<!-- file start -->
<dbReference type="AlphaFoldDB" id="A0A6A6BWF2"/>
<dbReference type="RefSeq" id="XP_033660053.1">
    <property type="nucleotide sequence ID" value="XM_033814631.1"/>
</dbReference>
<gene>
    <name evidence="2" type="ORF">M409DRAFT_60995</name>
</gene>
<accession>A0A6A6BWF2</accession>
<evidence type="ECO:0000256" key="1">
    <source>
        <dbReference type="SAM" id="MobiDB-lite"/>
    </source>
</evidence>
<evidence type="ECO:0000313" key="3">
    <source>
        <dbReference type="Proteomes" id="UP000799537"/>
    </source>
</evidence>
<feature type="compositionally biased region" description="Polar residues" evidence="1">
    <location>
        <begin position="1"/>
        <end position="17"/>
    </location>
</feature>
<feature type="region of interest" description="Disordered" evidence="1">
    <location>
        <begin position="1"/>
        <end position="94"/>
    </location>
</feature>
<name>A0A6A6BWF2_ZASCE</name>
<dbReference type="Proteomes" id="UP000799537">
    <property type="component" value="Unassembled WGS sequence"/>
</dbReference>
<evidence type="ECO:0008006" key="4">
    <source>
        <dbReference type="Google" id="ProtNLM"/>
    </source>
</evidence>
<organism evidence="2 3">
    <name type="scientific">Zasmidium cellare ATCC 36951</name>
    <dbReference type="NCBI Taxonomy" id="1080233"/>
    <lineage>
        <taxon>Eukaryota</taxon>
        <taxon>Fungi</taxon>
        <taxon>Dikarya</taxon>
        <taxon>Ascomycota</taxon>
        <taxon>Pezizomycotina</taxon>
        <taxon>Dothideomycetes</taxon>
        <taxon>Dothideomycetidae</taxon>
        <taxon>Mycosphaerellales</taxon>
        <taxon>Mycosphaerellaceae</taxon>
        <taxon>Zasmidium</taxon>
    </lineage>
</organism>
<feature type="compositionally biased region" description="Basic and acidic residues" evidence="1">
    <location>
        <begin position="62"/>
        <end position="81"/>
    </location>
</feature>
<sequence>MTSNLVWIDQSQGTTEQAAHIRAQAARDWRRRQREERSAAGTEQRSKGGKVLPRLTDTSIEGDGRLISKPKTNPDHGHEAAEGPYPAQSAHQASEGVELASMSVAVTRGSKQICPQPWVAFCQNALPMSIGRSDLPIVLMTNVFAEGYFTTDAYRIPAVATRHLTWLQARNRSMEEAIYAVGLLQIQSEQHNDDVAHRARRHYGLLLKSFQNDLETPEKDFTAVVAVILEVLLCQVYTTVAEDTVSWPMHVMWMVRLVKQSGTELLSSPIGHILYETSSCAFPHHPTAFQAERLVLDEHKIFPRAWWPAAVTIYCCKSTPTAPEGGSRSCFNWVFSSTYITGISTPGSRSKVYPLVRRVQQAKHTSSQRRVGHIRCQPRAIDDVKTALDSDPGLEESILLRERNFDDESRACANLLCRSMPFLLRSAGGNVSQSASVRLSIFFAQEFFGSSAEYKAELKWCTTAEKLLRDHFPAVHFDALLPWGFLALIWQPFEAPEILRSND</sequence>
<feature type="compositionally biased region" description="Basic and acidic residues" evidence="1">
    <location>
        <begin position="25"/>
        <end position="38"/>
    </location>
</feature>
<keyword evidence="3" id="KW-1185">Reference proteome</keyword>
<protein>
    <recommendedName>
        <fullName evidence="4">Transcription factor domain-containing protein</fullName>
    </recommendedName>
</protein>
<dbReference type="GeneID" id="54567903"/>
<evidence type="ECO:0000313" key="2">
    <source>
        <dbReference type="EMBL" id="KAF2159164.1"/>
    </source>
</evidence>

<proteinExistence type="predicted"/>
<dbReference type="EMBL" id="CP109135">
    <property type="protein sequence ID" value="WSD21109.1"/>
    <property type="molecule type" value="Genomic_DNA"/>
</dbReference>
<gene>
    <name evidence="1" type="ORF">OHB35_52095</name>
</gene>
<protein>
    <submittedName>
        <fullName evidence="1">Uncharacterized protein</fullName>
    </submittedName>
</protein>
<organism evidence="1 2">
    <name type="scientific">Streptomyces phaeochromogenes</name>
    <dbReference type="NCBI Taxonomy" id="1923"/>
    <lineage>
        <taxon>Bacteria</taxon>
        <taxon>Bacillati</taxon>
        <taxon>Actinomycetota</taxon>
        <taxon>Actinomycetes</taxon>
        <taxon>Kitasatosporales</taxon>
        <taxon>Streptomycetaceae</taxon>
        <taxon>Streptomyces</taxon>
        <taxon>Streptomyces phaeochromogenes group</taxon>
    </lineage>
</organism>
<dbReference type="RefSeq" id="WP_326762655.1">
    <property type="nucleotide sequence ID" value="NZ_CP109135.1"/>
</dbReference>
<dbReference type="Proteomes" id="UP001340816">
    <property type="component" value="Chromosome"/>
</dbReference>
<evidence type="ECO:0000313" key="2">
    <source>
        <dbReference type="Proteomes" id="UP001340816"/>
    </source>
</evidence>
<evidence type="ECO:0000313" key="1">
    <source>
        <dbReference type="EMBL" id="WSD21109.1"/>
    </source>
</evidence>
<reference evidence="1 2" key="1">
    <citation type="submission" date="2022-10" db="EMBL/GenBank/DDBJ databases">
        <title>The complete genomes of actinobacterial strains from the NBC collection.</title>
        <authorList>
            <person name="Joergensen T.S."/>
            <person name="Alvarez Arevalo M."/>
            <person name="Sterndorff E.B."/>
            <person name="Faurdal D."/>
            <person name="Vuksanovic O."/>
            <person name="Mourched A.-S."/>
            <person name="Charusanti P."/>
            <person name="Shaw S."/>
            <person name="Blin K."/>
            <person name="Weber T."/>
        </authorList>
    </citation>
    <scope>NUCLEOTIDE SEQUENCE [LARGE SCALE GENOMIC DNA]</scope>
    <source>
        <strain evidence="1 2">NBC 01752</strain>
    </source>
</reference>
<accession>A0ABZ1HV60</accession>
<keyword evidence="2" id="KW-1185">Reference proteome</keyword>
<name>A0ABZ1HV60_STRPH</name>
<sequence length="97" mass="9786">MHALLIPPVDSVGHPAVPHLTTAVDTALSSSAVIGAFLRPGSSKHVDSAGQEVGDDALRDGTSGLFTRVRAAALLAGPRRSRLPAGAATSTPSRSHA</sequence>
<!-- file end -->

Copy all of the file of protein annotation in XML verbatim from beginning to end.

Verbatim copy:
<dbReference type="AlphaFoldDB" id="A0A6A6BWF2"/>
<dbReference type="RefSeq" id="XP_033660053.1">
    <property type="nucleotide sequence ID" value="XM_033814631.1"/>
</dbReference>
<gene>
    <name evidence="2" type="ORF">M409DRAFT_60995</name>
</gene>
<accession>A0A6A6BWF2</accession>
<evidence type="ECO:0000256" key="1">
    <source>
        <dbReference type="SAM" id="MobiDB-lite"/>
    </source>
</evidence>
<evidence type="ECO:0000313" key="3">
    <source>
        <dbReference type="Proteomes" id="UP000799537"/>
    </source>
</evidence>
<feature type="compositionally biased region" description="Polar residues" evidence="1">
    <location>
        <begin position="1"/>
        <end position="17"/>
    </location>
</feature>
<feature type="region of interest" description="Disordered" evidence="1">
    <location>
        <begin position="1"/>
        <end position="94"/>
    </location>
</feature>
<name>A0A6A6BWF2_ZASCE</name>
<dbReference type="Proteomes" id="UP000799537">
    <property type="component" value="Unassembled WGS sequence"/>
</dbReference>
<evidence type="ECO:0008006" key="4">
    <source>
        <dbReference type="Google" id="ProtNLM"/>
    </source>
</evidence>
<organism evidence="2 3">
    <name type="scientific">Zasmidium cellare ATCC 36951</name>
    <dbReference type="NCBI Taxonomy" id="1080233"/>
    <lineage>
        <taxon>Eukaryota</taxon>
        <taxon>Fungi</taxon>
        <taxon>Dikarya</taxon>
        <taxon>Ascomycota</taxon>
        <taxon>Pezizomycotina</taxon>
        <taxon>Dothideomycetes</taxon>
        <taxon>Dothideomycetidae</taxon>
        <taxon>Mycosphaerellales</taxon>
        <taxon>Mycosphaerellaceae</taxon>
        <taxon>Zasmidium</taxon>
    </lineage>
</organism>
<feature type="compositionally biased region" description="Basic and acidic residues" evidence="1">
    <location>
        <begin position="62"/>
        <end position="81"/>
    </location>
</feature>
<sequence>MTSNLVWIDQSQGTTEQAAHIRAQAARDWRRRQREERSAAGTEQRSKGGKVLPRLTDTSIEGDGRLISKPKTNPDHGHEAAEGPYPAQSAHQASEGVELASMSVAVTRGSKQICPQPWVAFCQNALPMSIGRSDLPIVLMTNVFAEGYFTTDAYRIPAVATRHLTWLQARNRSMEEAIYAVGLLQIQSEQHNDDVAHRARRHYGLLLKSFQNDLETPEKDFTAVVAVILEVLLCQVYTTVAEDTVSWPMHVMWMVRLVKQSGTELLSSPIGHILYETSSCAFPHHPTAFQAERLVLDEHKIFPRAWWPAAVTIYCCKSTPTAPEGGSRSCFNWVFSSTYITGISTPGSRSKVYPLVRRVQQAKHTSSQRRVGHIRCQPRAIDDVKTALDSDPGLEESILLRERNFDDESRACANLLCRSMPFLLRSAGGNVSQSASVRLSIFFAQEFFGSSAEYKAELKWCTTAEKLLRDHFPAVHFDALLPWGFLALIWQPFEAPEILRSND</sequence>
<feature type="compositionally biased region" description="Basic and acidic residues" evidence="1">
    <location>
        <begin position="25"/>
        <end position="38"/>
    </location>
</feature>
<keyword evidence="3" id="KW-1185">Reference proteome</keyword>
<protein>
    <recommendedName>
        <fullName evidence="4">Transcription factor domain-containing protein</fullName>
    </recommendedName>
</protein>
<dbReference type="GeneID" id="54567903"/>
<evidence type="ECO:0000313" key="2">
    <source>
        <dbReference type="EMBL" id="KAF2159164.1"/>
    </source>
</evidence>

<proteinExistence type="predicted"/>
<dbReference type="EMBL" id="CP109135">
    <property type="protein sequence ID" value="WSD21109.1"/>
    <property type="molecule type" value="Genomic_DNA"/>
</dbReference>
<gene>
    <name evidence="1" type="ORF">OHB35_52095</name>
</gene>
<protein>
    <submittedName>
        <fullName evidence="1">Uncharacterized protein</fullName>
    </submittedName>
</protein>
<organism evidence="1 2">
    <name type="scientific">Streptomyces phaeochromogenes</name>
    <dbReference type="NCBI Taxonomy" id="1923"/>
    <lineage>
        <taxon>Bacteria</taxon>
        <taxon>Bacillati</taxon>
        <taxon>Actinomycetota</taxon>
        <taxon>Actinomycetes</taxon>
        <taxon>Kitasatosporales</taxon>
        <taxon>Streptomycetaceae</taxon>
        <taxon>Streptomyces</taxon>
        <taxon>Streptomyces phaeochromogenes group</taxon>
    </lineage>
</organism>
<dbReference type="RefSeq" id="WP_326762655.1">
    <property type="nucleotide sequence ID" value="NZ_CP109135.1"/>
</dbReference>
<dbReference type="Proteomes" id="UP001340816">
    <property type="component" value="Chromosome"/>
</dbReference>
<evidence type="ECO:0000313" key="2">
    <source>
        <dbReference type="Proteomes" id="UP001340816"/>
    </source>
</evidence>
<evidence type="ECO:0000313" key="1">
    <source>
        <dbReference type="EMBL" id="WSD21109.1"/>
    </source>
</evidence>
<reference evidence="1 2" key="1">
    <citation type="submission" date="2022-10" db="EMBL/GenBank/DDBJ databases">
        <title>The complete genomes of actinobacterial strains from the NBC collection.</title>
        <authorList>
            <person name="Joergensen T.S."/>
            <person name="Alvarez Arevalo M."/>
            <person name="Sterndorff E.B."/>
            <person name="Faurdal D."/>
            <person name="Vuksanovic O."/>
            <person name="Mourched A.-S."/>
            <person name="Charusanti P."/>
            <person name="Shaw S."/>
            <person name="Blin K."/>
            <person name="Weber T."/>
        </authorList>
    </citation>
    <scope>NUCLEOTIDE SEQUENCE [LARGE SCALE GENOMIC DNA]</scope>
    <source>
        <strain evidence="1 2">NBC 01752</strain>
    </source>
</reference>
<accession>A0ABZ1HV60</accession>
<keyword evidence="2" id="KW-1185">Reference proteome</keyword>
<name>A0ABZ1HV60_STRPH</name>
<sequence length="97" mass="9786">MHALLIPPVDSVGHPAVPHLTTAVDTALSSSAVIGAFLRPGSSKHVDSAGQEVGDDALRDGTSGLFTRVRAAALLAGPRRSRLPAGAATSTPSRSHA</sequence>